The Art Guys, The Art Guys Marry a Plant, 2009, live oak tree that the Art Guys married in a performance
As many of you probably alread know, the Menil is getting rid of the Art Guys tree (the remnant of their 2009 performance, The Art Guys Marry a Plant). Ironically, this happened at the same time that the Picasso vandal, Uriel Landeros, has turned himself in after months on the lam. This will sound a little dumb, but I only realized now that there is a link between these two things. In each case, a piece of art belonging to the Menil was vandalized. And these two acts of vandalism seem to have really shaken the Menil.
What made me realize the connection is an editorial by Rainey Knudson, wife of Michael Galbreth (half of the Art Guys) that was published in Glasstire. Knudson is the publisher of Glasstire, and she acknowledges her bias right up front. But she also points out that when the controversy first flared up, Glasstire purposely played it low-key because of the possible appearance of a conflict of interest. Her piece was entitled "On Institutional Cowardice: The Menil Collection." In it, she wrote
Here is what the Menil is going to say about this decision:Certainly similar speculations were made last night as members of the local art scene made the rounds to various openings. And this feels right. Except for one thing--in little over a year, two artworks in the Menil Collection have been physically attacked. And until a week ago, both attackers were still out there. Now that Uriel Landeros has turned himself in, the Menil only has to worry about one attacker. (Unless Uriel Landeros was responsible for both attacks--unlikely but possible, I suppose.)
- They want to save the tree;
- They’re worried about vandalism.
Here is the truth:
- They’re tired of the controversy around the artwork;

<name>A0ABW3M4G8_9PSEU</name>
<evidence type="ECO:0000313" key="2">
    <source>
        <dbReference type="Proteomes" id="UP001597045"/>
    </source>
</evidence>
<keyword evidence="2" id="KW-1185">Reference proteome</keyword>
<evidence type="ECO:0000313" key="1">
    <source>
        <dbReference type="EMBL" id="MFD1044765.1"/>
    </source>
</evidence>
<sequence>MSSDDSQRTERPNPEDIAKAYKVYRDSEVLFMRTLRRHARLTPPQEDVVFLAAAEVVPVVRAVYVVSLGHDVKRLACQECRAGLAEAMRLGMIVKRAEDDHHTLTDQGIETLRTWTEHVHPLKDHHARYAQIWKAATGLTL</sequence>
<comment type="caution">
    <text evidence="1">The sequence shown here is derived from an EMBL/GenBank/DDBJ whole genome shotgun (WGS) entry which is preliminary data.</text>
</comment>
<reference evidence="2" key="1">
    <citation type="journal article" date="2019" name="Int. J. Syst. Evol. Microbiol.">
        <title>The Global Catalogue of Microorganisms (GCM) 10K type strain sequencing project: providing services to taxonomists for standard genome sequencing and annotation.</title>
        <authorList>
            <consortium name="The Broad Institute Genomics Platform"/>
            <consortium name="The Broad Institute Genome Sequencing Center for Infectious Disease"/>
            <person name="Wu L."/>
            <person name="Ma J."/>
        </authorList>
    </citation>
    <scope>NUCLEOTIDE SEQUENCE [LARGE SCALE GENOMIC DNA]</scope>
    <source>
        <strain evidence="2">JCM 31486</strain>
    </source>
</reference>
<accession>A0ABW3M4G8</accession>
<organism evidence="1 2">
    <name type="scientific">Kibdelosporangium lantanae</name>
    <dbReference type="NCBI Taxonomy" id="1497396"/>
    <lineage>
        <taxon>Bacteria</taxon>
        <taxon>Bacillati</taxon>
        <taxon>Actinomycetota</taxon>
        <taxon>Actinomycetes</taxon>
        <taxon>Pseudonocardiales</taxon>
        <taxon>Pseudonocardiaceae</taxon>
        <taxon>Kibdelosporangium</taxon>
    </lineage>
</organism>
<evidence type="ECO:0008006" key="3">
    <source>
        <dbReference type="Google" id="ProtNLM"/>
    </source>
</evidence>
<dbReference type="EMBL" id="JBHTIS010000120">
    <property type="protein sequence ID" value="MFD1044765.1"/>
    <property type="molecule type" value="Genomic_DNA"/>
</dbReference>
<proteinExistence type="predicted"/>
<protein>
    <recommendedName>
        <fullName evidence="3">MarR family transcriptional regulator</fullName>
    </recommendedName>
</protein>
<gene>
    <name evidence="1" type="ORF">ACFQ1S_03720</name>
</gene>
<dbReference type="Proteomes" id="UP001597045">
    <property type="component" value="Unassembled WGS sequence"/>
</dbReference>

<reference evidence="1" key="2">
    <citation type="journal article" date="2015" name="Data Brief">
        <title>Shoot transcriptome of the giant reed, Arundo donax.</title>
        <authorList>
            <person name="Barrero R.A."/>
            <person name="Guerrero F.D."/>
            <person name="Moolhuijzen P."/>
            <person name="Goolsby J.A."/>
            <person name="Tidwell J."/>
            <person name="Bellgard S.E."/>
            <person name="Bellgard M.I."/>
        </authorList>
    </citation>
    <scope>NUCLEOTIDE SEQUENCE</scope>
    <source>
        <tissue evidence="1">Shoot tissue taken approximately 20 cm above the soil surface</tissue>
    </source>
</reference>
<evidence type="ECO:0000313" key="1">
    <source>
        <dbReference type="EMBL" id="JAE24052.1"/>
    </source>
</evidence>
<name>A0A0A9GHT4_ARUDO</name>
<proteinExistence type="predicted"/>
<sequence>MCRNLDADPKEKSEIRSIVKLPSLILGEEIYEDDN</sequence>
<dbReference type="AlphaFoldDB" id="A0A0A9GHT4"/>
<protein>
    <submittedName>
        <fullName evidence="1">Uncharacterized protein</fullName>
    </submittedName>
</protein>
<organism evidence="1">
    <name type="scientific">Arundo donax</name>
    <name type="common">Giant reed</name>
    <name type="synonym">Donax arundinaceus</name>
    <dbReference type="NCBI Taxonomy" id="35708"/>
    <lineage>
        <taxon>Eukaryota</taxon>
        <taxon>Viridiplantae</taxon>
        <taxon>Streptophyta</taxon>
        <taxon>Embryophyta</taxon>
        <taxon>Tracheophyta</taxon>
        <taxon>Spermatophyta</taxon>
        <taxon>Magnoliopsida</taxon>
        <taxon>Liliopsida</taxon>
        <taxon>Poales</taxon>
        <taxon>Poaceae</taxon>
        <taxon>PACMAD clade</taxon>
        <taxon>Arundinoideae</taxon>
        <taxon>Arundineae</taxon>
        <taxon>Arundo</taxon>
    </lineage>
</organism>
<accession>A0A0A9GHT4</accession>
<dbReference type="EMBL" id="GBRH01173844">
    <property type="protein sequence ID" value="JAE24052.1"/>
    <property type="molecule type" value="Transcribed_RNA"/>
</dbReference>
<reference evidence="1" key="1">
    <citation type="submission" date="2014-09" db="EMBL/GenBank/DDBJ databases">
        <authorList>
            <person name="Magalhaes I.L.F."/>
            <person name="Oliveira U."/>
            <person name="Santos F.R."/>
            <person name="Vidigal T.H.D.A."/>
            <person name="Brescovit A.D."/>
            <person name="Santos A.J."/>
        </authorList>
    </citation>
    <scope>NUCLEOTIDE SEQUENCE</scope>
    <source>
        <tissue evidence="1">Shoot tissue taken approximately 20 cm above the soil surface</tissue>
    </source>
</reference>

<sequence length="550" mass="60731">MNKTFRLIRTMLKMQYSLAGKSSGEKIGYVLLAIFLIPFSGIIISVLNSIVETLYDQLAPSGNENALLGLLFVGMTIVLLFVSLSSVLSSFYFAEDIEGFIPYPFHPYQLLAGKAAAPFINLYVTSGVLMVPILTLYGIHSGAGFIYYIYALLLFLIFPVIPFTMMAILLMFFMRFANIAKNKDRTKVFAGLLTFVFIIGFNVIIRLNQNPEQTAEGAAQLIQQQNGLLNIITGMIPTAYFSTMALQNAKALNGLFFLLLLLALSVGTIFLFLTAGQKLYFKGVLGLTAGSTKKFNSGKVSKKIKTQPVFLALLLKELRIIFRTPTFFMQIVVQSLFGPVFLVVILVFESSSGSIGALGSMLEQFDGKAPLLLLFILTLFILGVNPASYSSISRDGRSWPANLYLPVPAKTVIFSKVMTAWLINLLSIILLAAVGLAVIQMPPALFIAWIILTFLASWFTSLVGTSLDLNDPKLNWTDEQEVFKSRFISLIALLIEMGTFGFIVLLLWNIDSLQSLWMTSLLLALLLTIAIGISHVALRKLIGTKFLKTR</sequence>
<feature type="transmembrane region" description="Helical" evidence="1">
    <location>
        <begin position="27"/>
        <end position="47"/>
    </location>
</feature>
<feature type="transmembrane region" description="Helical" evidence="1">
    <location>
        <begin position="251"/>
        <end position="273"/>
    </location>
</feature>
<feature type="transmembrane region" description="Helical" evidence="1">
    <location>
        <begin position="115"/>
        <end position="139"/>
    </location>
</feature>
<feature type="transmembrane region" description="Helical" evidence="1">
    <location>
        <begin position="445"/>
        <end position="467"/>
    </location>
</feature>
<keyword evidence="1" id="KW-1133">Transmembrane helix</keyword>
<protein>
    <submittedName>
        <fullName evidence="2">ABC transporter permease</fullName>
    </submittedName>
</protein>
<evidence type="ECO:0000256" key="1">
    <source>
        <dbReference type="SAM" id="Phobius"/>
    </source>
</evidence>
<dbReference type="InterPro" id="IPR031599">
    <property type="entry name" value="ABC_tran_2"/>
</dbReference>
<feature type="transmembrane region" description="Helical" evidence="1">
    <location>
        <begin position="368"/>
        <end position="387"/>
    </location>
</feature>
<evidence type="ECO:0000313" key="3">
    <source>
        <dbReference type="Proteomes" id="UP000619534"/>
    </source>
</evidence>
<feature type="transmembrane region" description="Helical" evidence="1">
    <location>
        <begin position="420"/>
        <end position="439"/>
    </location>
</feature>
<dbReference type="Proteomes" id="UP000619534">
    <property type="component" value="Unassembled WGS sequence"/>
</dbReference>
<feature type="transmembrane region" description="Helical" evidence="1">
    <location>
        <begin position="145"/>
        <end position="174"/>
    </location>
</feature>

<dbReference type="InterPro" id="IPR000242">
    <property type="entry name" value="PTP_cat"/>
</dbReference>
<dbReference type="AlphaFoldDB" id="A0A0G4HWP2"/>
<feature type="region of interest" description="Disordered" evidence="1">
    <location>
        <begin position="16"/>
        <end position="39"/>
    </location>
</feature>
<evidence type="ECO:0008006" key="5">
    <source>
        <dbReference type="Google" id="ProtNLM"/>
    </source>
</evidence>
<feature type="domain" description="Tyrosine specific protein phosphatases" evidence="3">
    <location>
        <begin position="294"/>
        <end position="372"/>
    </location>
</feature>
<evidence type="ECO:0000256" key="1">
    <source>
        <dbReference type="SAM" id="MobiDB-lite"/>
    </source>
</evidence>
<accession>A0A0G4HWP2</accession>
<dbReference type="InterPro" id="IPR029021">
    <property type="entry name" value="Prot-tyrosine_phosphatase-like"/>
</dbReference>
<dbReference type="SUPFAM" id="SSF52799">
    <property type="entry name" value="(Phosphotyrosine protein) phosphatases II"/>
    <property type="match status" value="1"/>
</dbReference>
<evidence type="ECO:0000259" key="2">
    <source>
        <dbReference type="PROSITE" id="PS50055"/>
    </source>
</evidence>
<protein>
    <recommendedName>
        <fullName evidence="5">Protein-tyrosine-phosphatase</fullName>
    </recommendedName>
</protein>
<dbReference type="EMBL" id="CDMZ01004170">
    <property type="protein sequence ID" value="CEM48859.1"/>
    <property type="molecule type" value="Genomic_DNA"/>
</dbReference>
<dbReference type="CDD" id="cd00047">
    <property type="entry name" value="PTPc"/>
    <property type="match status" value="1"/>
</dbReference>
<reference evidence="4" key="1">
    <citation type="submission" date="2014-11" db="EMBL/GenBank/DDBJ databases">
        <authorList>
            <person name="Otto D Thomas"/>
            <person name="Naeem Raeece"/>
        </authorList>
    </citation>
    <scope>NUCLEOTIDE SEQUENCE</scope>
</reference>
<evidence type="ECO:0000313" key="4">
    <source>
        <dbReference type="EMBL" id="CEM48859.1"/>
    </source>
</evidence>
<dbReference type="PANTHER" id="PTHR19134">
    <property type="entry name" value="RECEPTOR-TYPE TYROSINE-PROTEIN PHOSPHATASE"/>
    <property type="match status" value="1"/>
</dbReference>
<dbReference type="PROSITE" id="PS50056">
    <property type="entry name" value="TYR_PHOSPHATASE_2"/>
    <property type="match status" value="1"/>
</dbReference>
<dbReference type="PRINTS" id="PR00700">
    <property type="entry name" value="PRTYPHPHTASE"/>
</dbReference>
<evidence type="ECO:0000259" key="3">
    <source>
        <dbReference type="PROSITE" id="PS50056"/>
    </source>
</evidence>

- They need to raise money for their drawing center and want this distraction to go away;
- They don’t believe in the artwork and are sorry they ever accepted it into their collection.
The weird thing about the deaccessioning of the tree is the timing. The director of the Menil, Josef Helfenstein, met with the Art Guys in December of 2012 and told them of "his decision to move the tree, either behind a building somewhere on the Menil campus, or preferably, off the premises entirely," according to Knudson. Why a year later?
Since we're all engaging in speculation here, let me offer this. In December 2011, someone snaps the Art Guys' tree in two. In June 2012, Uriel Landeros spraypaints Woman in a Red Armchair by Pablo Picasso. The Menil--perhaps specifically Helfenstein--feels besieged by barbaric destructive criminality. Perhaps this feeling of lurking danger grows over time. And the most vulnerable piece of art in the collection is the still fragile, right-out-in-the-public Art Guys tree. The tree--it sits there, so inviting to suggestible sociopaths. What to do? Hide it? Give it away? So you can see where this is going.
In the end, it may not have been institutional cowardice, but institutional paranoia (if not full-blown PTSD) that caused the terrible decision to remove the tree.